As for Davila’s tenure at HCC, here are a Chron stories to fill you in. From the second story:

In a statement read by chairman Richard Schechter, the board also publicly condemned the actions of two former trustees, Abel Davila and Diane Olmos Guzman, and criticized what the investigator found to be a minor mistake regarding the appearance of a conflict of interest involving current trustee Chris Oliver.

Schechter said the investigation portrayed Flores and Davila as the most egregious offenders, with the two appearing “to have been engaged in a relentless pattern and practice of conduct designed to enrich at a minimum their family and friends.”

Davila, through an attorney, previously has denied wrongdoing.

The investigative report accused Flores of enlisting Davila, the then-chairman of the HCC board, to use his influence over a vendor to hire a construction company co-run by Flores’ son. The company connected to Flores received nearly $163,000 from the vendor between December 2008 and October 2009, according to the investigative report.

So yeah. I don’t want that on Council, and I especially don’t want that from my Council member. There are three other good candidates in District H – Roland Chavez, Jason Cisneroz, and more recently former HISD Trustee Karla Cisneros. I don’t know which candidate I’m voting for yet, but I do know who I’m not voting for.

Oh, and the brother-in-law, Art Aguilar? He’s running for HCC 8, presumably for real this time. I’m not wedded to the idea of voting for Eva Loredo – in her 5 1/2 years as Trustee, I don’t believe I’ve received a single communication of any kind from her office, and she only recently created a personal Facebook page – but I’ll need a better alternative than Art Aguilar.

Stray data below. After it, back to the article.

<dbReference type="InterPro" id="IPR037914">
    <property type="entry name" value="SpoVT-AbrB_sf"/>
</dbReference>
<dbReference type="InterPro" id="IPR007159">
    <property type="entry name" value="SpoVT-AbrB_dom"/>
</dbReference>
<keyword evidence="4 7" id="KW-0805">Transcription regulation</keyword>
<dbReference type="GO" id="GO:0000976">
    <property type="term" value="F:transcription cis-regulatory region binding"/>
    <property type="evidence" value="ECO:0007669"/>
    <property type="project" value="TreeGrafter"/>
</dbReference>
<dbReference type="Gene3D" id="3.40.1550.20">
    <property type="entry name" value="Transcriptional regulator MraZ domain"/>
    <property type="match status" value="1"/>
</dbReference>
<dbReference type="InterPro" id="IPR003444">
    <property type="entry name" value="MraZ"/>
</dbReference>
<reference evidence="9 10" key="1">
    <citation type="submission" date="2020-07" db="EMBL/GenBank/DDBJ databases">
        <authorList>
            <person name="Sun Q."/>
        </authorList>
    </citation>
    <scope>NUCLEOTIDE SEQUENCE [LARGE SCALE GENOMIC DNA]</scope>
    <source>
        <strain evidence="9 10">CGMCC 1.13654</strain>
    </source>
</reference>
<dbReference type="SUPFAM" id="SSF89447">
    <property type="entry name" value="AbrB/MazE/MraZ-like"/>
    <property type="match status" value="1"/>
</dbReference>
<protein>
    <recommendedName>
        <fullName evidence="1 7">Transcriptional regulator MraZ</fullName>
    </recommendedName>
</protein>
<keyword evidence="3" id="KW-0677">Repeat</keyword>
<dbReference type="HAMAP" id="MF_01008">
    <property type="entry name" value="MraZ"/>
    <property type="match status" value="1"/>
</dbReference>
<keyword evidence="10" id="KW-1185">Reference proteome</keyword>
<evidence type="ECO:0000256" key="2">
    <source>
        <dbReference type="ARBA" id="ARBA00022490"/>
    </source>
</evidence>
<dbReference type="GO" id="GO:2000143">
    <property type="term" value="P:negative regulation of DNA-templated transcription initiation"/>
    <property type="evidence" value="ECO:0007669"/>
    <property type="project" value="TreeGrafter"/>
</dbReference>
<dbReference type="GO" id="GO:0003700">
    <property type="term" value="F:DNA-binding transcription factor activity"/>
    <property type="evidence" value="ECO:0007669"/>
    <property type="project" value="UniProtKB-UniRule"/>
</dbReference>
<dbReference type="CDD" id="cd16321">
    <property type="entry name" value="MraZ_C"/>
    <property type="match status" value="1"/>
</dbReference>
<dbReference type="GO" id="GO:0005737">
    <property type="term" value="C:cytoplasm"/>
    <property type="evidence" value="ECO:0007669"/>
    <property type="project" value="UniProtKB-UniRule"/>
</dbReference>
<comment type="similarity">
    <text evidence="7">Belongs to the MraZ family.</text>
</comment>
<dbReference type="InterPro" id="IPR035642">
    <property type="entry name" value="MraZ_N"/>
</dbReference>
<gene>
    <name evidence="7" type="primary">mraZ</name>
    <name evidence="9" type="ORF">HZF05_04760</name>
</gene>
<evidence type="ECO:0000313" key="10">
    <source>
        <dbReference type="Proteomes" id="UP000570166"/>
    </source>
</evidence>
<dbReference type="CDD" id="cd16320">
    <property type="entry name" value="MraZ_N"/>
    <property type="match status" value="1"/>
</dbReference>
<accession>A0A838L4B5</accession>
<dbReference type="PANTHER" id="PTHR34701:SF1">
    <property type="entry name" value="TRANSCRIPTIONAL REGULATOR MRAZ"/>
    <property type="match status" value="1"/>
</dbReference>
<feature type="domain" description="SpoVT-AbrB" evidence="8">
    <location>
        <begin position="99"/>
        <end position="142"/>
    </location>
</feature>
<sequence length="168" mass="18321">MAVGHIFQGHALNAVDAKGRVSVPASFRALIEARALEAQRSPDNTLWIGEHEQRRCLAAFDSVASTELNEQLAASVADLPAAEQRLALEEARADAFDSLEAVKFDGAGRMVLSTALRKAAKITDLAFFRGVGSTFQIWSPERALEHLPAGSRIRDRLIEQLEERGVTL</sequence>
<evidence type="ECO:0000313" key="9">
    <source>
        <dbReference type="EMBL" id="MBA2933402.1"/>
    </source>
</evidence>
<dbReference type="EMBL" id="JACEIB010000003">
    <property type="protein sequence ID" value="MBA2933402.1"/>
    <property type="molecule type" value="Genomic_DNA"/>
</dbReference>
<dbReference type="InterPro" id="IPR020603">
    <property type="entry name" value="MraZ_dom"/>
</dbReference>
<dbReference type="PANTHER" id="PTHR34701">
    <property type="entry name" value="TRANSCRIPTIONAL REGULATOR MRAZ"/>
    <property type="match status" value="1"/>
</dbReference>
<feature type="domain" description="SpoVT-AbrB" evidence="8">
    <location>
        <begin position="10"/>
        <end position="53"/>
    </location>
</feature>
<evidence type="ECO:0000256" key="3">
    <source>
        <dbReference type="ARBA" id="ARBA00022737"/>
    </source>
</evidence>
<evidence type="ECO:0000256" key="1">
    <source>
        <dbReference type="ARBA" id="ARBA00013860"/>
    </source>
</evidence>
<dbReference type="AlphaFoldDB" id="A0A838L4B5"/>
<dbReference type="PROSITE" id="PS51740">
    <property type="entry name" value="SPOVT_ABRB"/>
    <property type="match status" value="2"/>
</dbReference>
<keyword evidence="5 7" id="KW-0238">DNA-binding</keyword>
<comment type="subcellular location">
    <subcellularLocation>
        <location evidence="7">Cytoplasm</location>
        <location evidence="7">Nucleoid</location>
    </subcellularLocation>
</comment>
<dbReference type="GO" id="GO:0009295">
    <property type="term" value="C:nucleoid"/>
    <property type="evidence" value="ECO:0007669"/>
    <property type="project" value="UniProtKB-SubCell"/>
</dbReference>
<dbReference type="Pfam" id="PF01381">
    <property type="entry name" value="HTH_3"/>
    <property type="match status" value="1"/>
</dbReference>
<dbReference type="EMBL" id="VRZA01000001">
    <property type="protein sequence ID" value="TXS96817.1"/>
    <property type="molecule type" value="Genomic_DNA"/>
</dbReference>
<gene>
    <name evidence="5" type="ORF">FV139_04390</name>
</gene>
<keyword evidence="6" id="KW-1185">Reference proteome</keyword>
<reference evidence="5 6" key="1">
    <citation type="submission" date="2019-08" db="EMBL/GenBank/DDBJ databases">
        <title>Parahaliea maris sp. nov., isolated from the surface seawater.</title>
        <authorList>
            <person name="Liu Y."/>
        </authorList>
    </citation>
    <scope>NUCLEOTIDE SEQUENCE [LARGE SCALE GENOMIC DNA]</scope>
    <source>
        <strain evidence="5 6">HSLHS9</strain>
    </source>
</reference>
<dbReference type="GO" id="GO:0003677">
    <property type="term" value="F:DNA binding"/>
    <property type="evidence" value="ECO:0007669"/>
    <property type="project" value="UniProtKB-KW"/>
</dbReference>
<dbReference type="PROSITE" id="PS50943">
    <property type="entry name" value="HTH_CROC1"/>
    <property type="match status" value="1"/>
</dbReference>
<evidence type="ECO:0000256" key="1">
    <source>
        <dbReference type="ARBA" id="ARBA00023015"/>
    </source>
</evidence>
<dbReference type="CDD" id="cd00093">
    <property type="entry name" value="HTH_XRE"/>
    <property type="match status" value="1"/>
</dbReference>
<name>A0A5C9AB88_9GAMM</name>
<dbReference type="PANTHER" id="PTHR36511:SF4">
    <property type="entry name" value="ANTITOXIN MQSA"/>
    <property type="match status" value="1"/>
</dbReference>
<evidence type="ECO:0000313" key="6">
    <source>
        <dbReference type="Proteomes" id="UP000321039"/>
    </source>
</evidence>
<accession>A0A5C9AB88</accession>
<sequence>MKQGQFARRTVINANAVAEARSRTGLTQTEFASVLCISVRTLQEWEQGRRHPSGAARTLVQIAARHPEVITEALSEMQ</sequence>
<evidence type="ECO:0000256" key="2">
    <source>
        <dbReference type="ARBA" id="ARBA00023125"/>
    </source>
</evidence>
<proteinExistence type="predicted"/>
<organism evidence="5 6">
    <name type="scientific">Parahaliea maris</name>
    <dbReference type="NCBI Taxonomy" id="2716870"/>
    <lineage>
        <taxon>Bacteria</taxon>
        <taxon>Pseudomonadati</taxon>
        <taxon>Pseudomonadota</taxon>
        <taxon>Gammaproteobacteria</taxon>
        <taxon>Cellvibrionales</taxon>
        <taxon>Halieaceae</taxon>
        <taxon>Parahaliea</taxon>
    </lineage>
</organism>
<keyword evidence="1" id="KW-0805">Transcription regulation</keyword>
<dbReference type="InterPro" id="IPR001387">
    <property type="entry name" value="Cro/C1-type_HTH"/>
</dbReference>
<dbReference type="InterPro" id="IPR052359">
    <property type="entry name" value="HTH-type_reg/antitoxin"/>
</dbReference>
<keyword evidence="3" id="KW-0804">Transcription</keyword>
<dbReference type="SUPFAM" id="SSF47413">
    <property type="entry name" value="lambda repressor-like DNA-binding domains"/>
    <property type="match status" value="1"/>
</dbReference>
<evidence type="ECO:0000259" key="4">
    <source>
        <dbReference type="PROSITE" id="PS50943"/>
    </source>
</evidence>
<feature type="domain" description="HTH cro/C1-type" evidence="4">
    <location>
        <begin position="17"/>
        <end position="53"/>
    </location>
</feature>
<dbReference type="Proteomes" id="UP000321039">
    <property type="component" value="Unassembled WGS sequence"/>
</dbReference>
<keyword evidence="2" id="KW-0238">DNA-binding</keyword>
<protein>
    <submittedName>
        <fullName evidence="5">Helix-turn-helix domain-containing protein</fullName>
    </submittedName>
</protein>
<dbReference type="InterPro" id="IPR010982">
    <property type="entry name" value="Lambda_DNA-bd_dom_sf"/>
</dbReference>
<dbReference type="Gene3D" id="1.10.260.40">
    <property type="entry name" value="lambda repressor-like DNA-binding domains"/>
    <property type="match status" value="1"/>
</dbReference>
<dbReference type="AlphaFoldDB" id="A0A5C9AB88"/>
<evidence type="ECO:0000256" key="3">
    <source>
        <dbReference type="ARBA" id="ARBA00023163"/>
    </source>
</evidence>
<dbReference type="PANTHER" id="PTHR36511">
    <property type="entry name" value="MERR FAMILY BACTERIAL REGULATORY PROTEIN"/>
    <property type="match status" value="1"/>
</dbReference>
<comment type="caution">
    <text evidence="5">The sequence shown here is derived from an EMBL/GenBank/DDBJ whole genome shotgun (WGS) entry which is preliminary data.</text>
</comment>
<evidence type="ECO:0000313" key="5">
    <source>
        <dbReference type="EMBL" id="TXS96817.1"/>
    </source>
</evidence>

Robinson resigns from HCC Board

Yeah, it’s campaign season.

Carroll Robinson

Carroll Robinson

Carroll Robinson, who has served as a Houston Community College trustee since 2012, will leave the college board to focus on his run for city controller, he announced Friday.

In a letter announcing his resignation, Robinson counted among his accomplishments helping with the creation of a sixth-grade pre-admission program, pushing to increase funding for scholarships and his involvement in establishing the Texas Academic Scholarship Day.

“All these things have helped bring a greater focus to improving the graduation rate and job placement rates for HCC students,” Robinson said. “The policies I implemented at HCC are a part of my broader commitment to ensuring that all Houstonians — our families, children, entrepreneurs and businesses — have An Opportunity To Do Better.”

There’s a full field for Controller, including Bill Frazer, Jew Don Boney, Dwight Jefferson, and Chris Brown, so one can understand the reason behind the resignation. As the story notes, Robinson’s brief tenure on the HCC Board has not been without some controversy. Robinson;s departure means that the Board will appoint a replacement Trustee, who (I believe) will be on the November ballot. That makes four Trustee elections on tap; as noted in January, fellow Trustees Adriana Tamez (who won a special election in 2013 to complete the unfinished term of now-former State Rep. Mary Ann Perez), Eva Loredo, and Sandie Mullins Moger (formerly Meyers), are up for re-election. Moger, however, is now confirmed to be running for City Council District G, so someone else will run for that position. Chris Oliver, who is not up for re-election, is as we know running for Council At Large #1, so there may be another vacancy to fill next year. And finally, as long as I’m mentioning At Large #1, this seems like as good a place as any to note that candidate Tom McCasland, who had announced his intention to run without specifying an office, has now officially declared AL1 to be his target. So there you have it.

January campaign finance reports – HCC Trustees